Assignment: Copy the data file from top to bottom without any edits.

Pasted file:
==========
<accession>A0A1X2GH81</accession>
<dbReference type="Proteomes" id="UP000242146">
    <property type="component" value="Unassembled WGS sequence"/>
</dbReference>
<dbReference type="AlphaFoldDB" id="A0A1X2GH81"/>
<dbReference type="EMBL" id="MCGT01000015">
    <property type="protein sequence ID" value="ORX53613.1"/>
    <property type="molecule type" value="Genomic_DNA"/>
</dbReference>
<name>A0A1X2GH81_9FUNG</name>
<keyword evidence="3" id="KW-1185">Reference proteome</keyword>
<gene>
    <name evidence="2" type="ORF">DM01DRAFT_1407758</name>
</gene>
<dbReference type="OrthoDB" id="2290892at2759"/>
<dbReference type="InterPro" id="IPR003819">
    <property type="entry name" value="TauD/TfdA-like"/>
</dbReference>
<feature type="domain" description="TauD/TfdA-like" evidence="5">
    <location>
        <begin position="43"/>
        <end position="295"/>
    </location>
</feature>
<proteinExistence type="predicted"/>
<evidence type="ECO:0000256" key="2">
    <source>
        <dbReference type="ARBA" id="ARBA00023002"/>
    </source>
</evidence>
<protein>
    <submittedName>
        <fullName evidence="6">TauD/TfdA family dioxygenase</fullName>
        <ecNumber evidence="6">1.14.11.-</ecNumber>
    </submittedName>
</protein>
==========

<accession>A0A1X2GH81</accession>
<dbReference type="Proteomes" id="UP000242146">
    <property type="component" value="Unassembled WGS sequence"/>
</dbReference>
<dbReference type="AlphaFoldDB" id="A0A1X2GH81"/>
<dbReference type="EMBL" id="MCGT01000015">
    <property type="protein sequence ID" value="ORX53613.1"/>
    <property type="molecule type" value="Genomic_DNA"/>
</dbReference>
<name>A0A1X2GH81_9FUNG</name>
<keyword evidence="3" id="KW-1185">Reference proteome</keyword>
<gene>
    <name evidence="2" type="ORF">DM01DRAFT_1407758</name>
</gene>
<dbReference type="OrthoDB" id="2290892at2759"/>
<dbReference type="InterPro" id="IPR003819">
    <property type="entry name" value="TauD/TfdA-like"/>
</dbReference>
<feature type="domain" description="TauD/TfdA-like" evidence="5">
    <location>
        <begin position="43"/>
        <end position="295"/>
    </location>
</feature>
<proteinExistence type="predicted"/>
<evidence type="ECO:0000256" key="2">
    <source>
        <dbReference type="ARBA" id="ARBA00023002"/>
    </source>
</evidence>
<protein>
    <submittedName>
        <fullName evidence="6">TauD/TfdA family dioxygenase</fullName>
        <ecNumber evidence="6">1.14.11.-</ecNumber>
    </submittedName>
</protein>